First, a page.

Extreme classification, where one needs to deal with multi-class and multi-label problems involving a very large number of categories, has opened up a new research frontier in machine learning. Many challenging applications, such as photo and video annotation and web page categorization, can benefit from being formulated as supervised learning tasks with millions, or even billions, of categories. Extreme classification can also give a fresh perspective on core learning problems such as ranking and recommendation by reformulating them as multi-class/label tasks where each item to be ranked or recommended is a separate category.
4th edition of the Large Scale Hierarchical Text Classification (LSHTC) Challenge.
The LSHTC Challenge was a hierarchical text classification competition, using very large datasets. We were happy to be involved in the winning team with Antti Puurula and Jesse Read.
Hierarchies are becoming ever more popular for the organization of text documents, particularly on the Web. Web directories and Wikipedia are two examples of such hierarchies. Along with their widespread use comes the need for automated classification of new documents to the categories in the hierarchy. As the size of the hierarchy grows and the number of documents to be classified increases, a number of interesting machine learning problems arise. In particular, it is one of the rare situations where data sparsity remains an issue, despite the vastness of available data: as more documents become available, more classes are also added to the hierarchy, and there is a very high imbalance between the classes at different levels of the hierarchy. Additionally, the statistical dependence of the classes poses challenges and opportunities for new learning methods.
The challenge concerned multi-label classification based on the Wikipedia dataset. The hierarchy is a graph that can have cycles. The number of categories is roughly 325,000 and the number of documents is 2,400,000. A document can appear in multiple classes.
Data is being generated in real-time in increasing quantities and the distribution generating this data may be changing and evolving. In a paper presented at ECML-PKDD 2013 titled “Pitfalls in benchmarking data stream classification and how to avoid them“, we show that classifying data streams has an important temporal component, which we are currently not considering in the evaluation of data-stream classifiers. In this paper we show how a very simple classifier that considers this temporal component, the non-change classifier that predicts only using the last class seen by the classifier, can outperform current state-of-the-art classifiers in some real-world datasets. We propose to evaluate data streams considering this temporal component, using a new evaluation measure, which provides a more accurate gauge of classifier performance.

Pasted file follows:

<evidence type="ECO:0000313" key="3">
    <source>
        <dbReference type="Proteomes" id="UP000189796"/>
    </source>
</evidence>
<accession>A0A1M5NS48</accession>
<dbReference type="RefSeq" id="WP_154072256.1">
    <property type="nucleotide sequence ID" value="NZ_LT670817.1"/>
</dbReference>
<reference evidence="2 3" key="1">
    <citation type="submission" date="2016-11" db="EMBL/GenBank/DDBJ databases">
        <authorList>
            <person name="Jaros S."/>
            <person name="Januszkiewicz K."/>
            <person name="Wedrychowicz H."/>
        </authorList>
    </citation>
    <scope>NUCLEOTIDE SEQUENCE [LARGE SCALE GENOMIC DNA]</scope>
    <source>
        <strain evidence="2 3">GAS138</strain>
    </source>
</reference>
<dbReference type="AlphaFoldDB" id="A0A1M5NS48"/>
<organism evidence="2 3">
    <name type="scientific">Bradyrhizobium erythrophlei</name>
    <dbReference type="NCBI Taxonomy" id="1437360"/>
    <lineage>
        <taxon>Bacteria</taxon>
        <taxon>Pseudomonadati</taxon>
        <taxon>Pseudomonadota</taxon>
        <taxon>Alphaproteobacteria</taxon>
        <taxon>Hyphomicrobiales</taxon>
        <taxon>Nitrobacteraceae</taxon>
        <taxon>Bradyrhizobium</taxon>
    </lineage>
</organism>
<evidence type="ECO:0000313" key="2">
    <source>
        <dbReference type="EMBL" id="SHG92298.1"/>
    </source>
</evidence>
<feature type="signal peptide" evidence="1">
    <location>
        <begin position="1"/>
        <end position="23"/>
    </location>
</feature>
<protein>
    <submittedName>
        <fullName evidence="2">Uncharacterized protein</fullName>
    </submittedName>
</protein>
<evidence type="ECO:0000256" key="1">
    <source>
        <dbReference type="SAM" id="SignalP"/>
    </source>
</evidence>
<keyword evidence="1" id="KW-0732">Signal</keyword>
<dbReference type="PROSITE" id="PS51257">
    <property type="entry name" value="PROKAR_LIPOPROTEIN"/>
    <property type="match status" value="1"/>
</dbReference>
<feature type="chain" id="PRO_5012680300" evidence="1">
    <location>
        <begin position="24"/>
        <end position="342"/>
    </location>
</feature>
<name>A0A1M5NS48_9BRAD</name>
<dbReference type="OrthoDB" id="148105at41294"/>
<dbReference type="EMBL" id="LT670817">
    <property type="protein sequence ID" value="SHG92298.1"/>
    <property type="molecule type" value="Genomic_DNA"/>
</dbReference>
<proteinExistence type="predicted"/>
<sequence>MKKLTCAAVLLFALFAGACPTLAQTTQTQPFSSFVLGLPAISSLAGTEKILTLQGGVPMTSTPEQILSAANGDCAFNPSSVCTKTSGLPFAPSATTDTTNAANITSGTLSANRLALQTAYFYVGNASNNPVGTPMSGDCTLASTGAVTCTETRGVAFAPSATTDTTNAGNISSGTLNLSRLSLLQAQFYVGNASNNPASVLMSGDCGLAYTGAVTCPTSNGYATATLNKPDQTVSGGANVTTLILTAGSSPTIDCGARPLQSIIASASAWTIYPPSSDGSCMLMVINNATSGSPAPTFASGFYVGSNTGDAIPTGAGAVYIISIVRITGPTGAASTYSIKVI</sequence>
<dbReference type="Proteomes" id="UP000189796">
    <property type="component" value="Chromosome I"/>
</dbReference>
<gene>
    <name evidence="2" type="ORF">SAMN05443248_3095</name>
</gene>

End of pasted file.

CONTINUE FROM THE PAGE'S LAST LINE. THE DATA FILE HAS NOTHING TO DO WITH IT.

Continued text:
Streaming data analysis in real time is becoming the fastest and most efficient way to obtain useful knowledge from what is happening now, allowing organizations to react quickly when problems appear or to detect new trends helping to improve their performance. Evolving data streams are contributing to the growth of data created over the last few years. We are creating the same quantity of data every two days, as we created from the dawn of time up until 2003. Evolving data streams methods are becoming a low-cost, green methodology for real time online prediction and analysis.
Nowadays, the quantity of data that is created every two days is estimated to be 5 exabytes. Moreover, it was estimated that 2007 was the first year in which it was not possible to store all the data that we are producing. This massive amount of data opens new challenging discovery tasks. Data stream real time analytics are needed to manage the data currently generated, at an ever increasing rate, from such applications as: sensor networks, measurements in network monitoring and traffic management, log records or click-streams in web exploring, manufacturing processes, call detail records, email, blogging, twitter posts and others. In fact, all data generated can be considered as streaming data or as a snapshot of streaming data, since it is obtained from an interval of time. In the data stream model, data arrive at high speed, and algorithms that process them must do so under very strict constraints of space and time. Consequently, data streams pose several challenges for data mining algorithm design. First, algorithms must make use of limited resources (time and memory). Second, they must deal with data whose nature or distribution changes over time.
Invited Talk: 100 Years of Alan Turing and 20 years of SLAIS, Slovenia, 2012